Apple Vision Pro teardown uncovers pixels the size of red blood cells

If you ask anyone who’s actually tried an Apple Vision Pro what the best feature is, they’ll likely call out the dual micro-OLED displays. These screens produce especially crisp visuals, and iFixit has taken it upon themselves to find out why. The publication conducted a teardown on the Apple Vision Pro with an emphasis on those glorious displays.

The big takeaway? The screens are incredibly pixel-dense, with 12,078,000 pixels smushed into 0.98 square inches. This means that each individual pixel is just 7.5 μm, which makes them roughly the size of a red blood cell. Yeah. The ones in our bodies right now.

This is much more dense than just about anything else out there. For instance, you can fit 54 Apple Vision Pro pixels inside of a single iPhone 15 Pro pixel. No wonder that dinosaur looks so real. The publication indicates that the micro-OLED displays are likely custom-made by Sony, based on various design decisions.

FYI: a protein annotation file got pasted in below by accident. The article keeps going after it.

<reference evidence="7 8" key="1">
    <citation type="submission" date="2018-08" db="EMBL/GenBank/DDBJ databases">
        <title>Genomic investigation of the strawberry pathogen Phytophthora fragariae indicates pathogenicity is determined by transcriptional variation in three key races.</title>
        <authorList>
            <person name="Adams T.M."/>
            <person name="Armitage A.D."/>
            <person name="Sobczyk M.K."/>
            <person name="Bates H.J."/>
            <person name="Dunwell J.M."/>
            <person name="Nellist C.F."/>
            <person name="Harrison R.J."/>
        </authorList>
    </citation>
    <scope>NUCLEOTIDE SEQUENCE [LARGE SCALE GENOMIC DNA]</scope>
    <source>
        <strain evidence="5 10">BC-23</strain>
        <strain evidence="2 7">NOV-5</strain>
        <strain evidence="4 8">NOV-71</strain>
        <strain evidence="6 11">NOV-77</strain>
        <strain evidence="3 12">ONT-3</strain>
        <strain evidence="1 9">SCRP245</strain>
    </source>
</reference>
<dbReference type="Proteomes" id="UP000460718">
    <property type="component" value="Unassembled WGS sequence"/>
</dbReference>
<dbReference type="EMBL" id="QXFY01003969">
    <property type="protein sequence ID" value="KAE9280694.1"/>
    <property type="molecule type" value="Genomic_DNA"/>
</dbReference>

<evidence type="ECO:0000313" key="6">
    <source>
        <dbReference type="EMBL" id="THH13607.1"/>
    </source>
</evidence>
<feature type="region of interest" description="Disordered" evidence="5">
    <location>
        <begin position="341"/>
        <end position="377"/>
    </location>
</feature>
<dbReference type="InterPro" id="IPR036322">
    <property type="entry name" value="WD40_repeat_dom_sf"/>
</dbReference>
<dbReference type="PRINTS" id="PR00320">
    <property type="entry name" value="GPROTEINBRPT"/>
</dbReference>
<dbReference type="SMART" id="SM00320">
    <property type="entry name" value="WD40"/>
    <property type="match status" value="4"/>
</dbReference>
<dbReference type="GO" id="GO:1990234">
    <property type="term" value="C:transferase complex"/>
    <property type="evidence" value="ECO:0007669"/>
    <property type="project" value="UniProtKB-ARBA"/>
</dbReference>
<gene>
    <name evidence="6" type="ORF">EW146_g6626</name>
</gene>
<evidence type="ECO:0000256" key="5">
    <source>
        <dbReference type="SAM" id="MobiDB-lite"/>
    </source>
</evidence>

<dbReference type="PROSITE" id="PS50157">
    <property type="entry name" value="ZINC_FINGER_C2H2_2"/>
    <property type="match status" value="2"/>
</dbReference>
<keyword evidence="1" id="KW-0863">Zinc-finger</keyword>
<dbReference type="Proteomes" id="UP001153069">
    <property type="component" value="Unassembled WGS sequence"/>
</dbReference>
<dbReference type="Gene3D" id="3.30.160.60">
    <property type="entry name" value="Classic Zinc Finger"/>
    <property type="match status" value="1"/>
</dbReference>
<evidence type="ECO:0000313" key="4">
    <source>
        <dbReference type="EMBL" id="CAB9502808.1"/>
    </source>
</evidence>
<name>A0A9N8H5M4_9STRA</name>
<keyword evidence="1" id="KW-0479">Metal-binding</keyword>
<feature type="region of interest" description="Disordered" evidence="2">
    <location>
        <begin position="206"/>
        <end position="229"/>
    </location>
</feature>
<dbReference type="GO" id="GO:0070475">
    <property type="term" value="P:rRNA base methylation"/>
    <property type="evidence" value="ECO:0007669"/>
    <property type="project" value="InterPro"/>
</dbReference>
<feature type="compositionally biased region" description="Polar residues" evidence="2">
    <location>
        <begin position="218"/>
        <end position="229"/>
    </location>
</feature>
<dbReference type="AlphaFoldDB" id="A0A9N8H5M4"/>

An important measurement with pixel density is PPI (pixels per inch) and the Vision Pro came in with a “stunning” 3,386 PPI. The iPhone 15 Pro boasts a PPI of 460. As astounding as these metrics are, Apple Vision Pro displays are still not 4K. 4K resolution refers to a horizontal display resolution of around 4,000 pixels, and so the Vision Pro misses the consumer UHD standard of 3,840 pixels wide by just a hair. However, this doesn’t really matter when the displays are like an inch from your retinas. After all, a standard 4K TV features a pixel density of around 140 PPI.

Another important data point here is PPD (pixels per degree), which takes into account how far you are from the screen and the overall angle. iFixit estimates that the Vision Pro has an average of 34 PPD. This is a very good number for something so close to the eye. As a comparison, the PlayStation VR2 has an average of 19 PPD and the Meta Quest 3 features an average of 25 PPD.

As for the infamous repairability score, iFixit awarded a provisional score of 4 for the Apple Vision Pro. This is brand-new technology, after all, which would make DIY repairs difficult even without Apple at the helm. The publication has yet to test various aspects of the headset for repairability, so the score will likely be updated in the near future.

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